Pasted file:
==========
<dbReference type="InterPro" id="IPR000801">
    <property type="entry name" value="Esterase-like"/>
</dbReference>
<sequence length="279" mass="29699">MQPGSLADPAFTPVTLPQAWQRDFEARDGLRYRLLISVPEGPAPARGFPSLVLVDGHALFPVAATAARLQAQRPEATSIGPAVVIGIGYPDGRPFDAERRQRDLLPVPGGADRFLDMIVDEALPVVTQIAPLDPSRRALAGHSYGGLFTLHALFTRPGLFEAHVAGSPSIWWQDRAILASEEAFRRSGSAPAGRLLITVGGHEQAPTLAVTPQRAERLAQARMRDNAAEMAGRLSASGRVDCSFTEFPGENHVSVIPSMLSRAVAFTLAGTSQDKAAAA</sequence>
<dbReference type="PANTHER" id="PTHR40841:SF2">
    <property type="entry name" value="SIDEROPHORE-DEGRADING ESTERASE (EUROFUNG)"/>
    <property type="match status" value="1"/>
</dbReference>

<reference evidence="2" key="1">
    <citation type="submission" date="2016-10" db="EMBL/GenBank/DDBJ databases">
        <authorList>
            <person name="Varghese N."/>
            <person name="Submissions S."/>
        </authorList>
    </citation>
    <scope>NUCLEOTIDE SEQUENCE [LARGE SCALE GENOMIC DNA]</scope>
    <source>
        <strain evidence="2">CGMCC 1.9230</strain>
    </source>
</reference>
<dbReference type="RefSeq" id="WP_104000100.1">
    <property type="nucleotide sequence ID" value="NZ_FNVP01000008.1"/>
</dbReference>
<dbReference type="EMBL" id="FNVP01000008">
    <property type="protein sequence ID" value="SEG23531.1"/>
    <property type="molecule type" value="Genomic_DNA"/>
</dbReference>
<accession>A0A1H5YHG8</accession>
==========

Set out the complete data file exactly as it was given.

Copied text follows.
<dbReference type="InterPro" id="IPR000801">
    <property type="entry name" value="Esterase-like"/>
</dbReference>
<sequence length="279" mass="29699">MQPGSLADPAFTPVTLPQAWQRDFEARDGLRYRLLISVPEGPAPARGFPSLVLVDGHALFPVAATAARLQAQRPEATSIGPAVVIGIGYPDGRPFDAERRQRDLLPVPGGADRFLDMIVDEALPVVTQIAPLDPSRRALAGHSYGGLFTLHALFTRPGLFEAHVAGSPSIWWQDRAILASEEAFRRSGSAPAGRLLITVGGHEQAPTLAVTPQRAERLAQARMRDNAAEMAGRLSASGRVDCSFTEFPGENHVSVIPSMLSRAVAFTLAGTSQDKAAAA</sequence>
<dbReference type="PANTHER" id="PTHR40841:SF2">
    <property type="entry name" value="SIDEROPHORE-DEGRADING ESTERASE (EUROFUNG)"/>
    <property type="match status" value="1"/>
</dbReference>

<reference evidence="2" key="1">
    <citation type="submission" date="2016-10" db="EMBL/GenBank/DDBJ databases">
        <authorList>
            <person name="Varghese N."/>
            <person name="Submissions S."/>
        </authorList>
    </citation>
    <scope>NUCLEOTIDE SEQUENCE [LARGE SCALE GENOMIC DNA]</scope>
    <source>
        <strain evidence="2">CGMCC 1.9230</strain>
    </source>
</reference>
<dbReference type="RefSeq" id="WP_104000100.1">
    <property type="nucleotide sequence ID" value="NZ_FNVP01000008.1"/>
</dbReference>
<dbReference type="EMBL" id="FNVP01000008">
    <property type="protein sequence ID" value="SEG23531.1"/>
    <property type="molecule type" value="Genomic_DNA"/>
</dbReference>
<accession>A0A1H5YHG8</accession>